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He has come damn close: leading Archbishop Carroll to the 1995 Philadelphia Catholic League championship — Tom the coach, Martin the point guard — and winning the 1997 Markward Club Award as the city’s player of the year, a pair of honors that place him among the best of the best in the history of Philly prep basketball. After Ingelsby started 127 games for the Fighting Irish and spent another 13 years as Notre Dame’s director of basketball operations and Brey’s top assistant, Delaware hired him in 2016, and for his father’s part, there was pride in knowing that Martin had never coasted on the family name, never expected anything to be handed to him just because of who he was. “He paid his dues,” Tom Sr. said.

Brey is 62, in his 21st season at Notre Dame. The Blue Hens went 22-11 in 2019-20 and, after a COVID-shortened season, are 22-11 again, tightening up their defense during the Colonial Athletic Association’s conference tournament last week, holding each of their three opponents to no more than 56 points, outlasting UNC Wilmington, 59-55, in the championship game.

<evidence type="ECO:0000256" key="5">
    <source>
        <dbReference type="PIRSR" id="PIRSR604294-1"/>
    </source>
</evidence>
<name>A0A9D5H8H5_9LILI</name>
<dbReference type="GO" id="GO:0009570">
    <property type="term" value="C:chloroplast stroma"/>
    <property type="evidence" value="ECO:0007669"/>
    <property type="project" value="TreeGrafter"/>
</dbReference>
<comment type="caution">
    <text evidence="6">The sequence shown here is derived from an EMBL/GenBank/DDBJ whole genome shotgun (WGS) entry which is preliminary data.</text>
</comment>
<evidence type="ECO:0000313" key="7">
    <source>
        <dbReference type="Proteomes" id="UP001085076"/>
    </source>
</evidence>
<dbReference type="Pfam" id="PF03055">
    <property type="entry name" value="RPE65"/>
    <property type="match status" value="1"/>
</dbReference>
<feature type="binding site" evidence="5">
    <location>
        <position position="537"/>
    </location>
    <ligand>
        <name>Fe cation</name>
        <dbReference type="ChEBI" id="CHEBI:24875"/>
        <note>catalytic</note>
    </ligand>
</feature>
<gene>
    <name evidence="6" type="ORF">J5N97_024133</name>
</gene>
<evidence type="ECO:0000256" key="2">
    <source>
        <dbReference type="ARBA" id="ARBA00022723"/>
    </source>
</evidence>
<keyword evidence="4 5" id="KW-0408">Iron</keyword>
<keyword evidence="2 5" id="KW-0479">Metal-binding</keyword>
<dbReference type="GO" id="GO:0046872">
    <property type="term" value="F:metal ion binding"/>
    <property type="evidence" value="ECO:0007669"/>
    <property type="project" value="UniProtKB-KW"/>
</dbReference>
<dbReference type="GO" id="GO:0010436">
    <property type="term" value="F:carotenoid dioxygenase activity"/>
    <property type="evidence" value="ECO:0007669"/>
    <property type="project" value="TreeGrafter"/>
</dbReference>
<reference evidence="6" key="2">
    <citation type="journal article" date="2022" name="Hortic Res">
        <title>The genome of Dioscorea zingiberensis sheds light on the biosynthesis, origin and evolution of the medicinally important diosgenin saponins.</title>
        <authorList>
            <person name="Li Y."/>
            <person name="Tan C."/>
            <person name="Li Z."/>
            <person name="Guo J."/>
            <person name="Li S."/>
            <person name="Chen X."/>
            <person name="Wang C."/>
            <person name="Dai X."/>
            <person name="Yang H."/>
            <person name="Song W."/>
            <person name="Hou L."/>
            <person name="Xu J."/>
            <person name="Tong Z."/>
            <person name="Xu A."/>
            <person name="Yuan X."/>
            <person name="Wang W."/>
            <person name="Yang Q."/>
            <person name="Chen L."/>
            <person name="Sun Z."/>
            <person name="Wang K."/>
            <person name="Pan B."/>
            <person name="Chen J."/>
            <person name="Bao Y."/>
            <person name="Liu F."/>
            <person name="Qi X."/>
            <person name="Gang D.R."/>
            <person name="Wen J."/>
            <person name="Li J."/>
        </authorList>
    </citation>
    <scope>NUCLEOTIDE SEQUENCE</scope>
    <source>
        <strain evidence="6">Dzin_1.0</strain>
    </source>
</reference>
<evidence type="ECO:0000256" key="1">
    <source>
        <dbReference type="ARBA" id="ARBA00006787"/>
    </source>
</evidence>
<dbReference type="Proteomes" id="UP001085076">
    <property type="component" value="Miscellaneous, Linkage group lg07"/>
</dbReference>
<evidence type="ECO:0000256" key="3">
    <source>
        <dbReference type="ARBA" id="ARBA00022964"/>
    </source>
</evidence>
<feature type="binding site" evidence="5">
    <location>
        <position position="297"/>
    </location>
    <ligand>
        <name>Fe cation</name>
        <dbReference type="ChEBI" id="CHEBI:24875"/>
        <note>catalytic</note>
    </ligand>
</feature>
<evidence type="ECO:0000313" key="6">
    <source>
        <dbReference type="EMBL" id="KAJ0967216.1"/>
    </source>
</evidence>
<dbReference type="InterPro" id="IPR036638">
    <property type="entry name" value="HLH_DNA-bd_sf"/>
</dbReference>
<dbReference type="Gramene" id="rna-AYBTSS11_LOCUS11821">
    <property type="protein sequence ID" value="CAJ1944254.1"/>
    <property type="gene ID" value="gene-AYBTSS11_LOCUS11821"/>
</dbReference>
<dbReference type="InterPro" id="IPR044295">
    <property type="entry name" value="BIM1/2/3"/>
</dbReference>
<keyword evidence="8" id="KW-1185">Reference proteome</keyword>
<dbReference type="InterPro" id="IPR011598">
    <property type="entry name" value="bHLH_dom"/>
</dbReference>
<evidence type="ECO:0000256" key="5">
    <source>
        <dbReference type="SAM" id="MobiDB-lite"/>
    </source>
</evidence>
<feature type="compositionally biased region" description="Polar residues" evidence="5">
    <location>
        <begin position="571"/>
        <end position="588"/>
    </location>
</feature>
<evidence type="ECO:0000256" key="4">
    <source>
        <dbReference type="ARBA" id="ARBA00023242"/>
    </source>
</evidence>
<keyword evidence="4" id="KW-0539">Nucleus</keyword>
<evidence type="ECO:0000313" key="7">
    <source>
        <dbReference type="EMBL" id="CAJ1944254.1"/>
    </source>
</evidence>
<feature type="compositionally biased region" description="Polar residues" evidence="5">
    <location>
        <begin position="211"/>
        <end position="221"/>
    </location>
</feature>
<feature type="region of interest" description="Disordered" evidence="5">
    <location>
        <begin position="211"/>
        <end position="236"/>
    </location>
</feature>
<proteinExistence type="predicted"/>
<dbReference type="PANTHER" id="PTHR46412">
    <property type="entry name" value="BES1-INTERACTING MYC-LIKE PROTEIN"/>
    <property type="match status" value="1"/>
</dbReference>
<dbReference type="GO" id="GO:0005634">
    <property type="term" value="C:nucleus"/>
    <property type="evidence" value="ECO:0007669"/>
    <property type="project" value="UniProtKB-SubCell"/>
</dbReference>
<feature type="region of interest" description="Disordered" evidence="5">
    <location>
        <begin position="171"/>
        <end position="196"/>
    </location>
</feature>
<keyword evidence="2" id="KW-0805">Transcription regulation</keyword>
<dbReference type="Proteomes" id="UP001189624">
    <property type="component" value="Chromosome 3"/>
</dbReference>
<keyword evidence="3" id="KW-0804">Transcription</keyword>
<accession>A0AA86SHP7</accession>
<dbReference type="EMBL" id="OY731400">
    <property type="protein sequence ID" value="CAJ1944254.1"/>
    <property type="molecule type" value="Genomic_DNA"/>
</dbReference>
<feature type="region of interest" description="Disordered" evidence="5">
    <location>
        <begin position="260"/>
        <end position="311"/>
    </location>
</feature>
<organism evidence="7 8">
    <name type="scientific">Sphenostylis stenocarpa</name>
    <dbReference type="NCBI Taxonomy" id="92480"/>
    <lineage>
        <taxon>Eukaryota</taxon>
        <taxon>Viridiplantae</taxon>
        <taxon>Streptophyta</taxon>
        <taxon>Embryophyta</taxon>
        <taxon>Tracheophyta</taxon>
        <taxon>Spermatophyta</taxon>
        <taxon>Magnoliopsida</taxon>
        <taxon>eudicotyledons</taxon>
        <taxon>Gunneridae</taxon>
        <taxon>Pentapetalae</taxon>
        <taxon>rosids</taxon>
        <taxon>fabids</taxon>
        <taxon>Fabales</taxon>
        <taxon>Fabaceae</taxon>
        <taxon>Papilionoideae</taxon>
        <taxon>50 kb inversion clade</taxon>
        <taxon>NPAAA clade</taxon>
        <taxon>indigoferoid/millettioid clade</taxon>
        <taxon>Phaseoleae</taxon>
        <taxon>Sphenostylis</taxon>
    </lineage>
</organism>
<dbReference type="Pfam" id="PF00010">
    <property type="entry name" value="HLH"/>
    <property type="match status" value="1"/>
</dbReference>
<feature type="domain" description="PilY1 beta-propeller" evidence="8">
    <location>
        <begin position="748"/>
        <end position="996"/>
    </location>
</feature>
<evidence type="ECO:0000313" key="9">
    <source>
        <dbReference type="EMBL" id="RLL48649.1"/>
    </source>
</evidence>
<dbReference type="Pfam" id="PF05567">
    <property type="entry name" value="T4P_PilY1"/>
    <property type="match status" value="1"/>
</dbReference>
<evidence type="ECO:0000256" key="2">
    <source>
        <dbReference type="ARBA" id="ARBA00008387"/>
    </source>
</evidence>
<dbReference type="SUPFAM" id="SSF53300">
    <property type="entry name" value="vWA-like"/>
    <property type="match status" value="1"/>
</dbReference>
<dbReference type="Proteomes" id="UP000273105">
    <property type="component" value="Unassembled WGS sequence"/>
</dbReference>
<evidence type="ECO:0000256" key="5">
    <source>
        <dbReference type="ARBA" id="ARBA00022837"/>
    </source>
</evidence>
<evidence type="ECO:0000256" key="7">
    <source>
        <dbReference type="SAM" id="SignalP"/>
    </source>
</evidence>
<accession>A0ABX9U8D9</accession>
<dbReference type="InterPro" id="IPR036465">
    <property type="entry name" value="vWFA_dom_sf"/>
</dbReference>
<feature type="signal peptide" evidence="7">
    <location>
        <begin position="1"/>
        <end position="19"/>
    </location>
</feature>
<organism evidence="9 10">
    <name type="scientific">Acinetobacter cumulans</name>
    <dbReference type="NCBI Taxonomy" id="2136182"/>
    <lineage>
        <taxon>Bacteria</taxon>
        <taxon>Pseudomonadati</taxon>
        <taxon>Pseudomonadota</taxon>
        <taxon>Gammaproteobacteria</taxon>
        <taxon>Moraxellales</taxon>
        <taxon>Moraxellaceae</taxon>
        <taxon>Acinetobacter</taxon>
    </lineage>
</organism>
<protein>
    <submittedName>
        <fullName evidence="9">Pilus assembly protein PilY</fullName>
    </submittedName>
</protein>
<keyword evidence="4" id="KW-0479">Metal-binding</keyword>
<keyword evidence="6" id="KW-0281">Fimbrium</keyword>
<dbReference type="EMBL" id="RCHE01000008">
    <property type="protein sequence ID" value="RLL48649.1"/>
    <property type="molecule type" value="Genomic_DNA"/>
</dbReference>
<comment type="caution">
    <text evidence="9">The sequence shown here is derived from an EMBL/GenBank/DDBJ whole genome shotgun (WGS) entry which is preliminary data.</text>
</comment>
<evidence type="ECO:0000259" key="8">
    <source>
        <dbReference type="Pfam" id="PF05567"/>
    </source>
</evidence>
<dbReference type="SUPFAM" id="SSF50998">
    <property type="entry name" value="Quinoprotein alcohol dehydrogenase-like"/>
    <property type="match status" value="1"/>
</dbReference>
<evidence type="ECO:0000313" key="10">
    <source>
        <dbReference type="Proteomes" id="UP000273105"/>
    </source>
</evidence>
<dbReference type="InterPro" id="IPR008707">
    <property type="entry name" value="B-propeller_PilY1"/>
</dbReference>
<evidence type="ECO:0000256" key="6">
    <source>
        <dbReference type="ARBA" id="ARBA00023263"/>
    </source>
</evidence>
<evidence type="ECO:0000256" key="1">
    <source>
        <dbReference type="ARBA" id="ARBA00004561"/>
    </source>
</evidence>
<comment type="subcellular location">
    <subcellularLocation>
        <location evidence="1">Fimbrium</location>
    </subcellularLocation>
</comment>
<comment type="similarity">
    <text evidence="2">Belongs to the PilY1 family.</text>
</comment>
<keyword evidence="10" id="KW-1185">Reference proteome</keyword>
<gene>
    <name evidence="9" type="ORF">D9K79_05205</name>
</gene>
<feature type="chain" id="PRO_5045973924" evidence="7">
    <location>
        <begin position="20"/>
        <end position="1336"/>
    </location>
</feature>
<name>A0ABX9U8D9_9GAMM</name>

And now that Ingelsby has reached the field of 68 for the first time in his six years in Newark, it doesn’t take much to envision him as Brey’s successor in South Bend. “He’s got it on both sides of the ball,” Jay Wright said. “He’s got great demeanor and respect from his players. I think he’s an outstanding coach.”

That’s the future, though. Here, now, the past is thicker. Tom Sr. and his wife, Rose, had arrived here by early Thursday afternoon, for the rare occasion when their loyalty to Villanova might be compromised.

“Let’s put it this way,” Tom Sr. said cryptically. “I’m for the good guys.”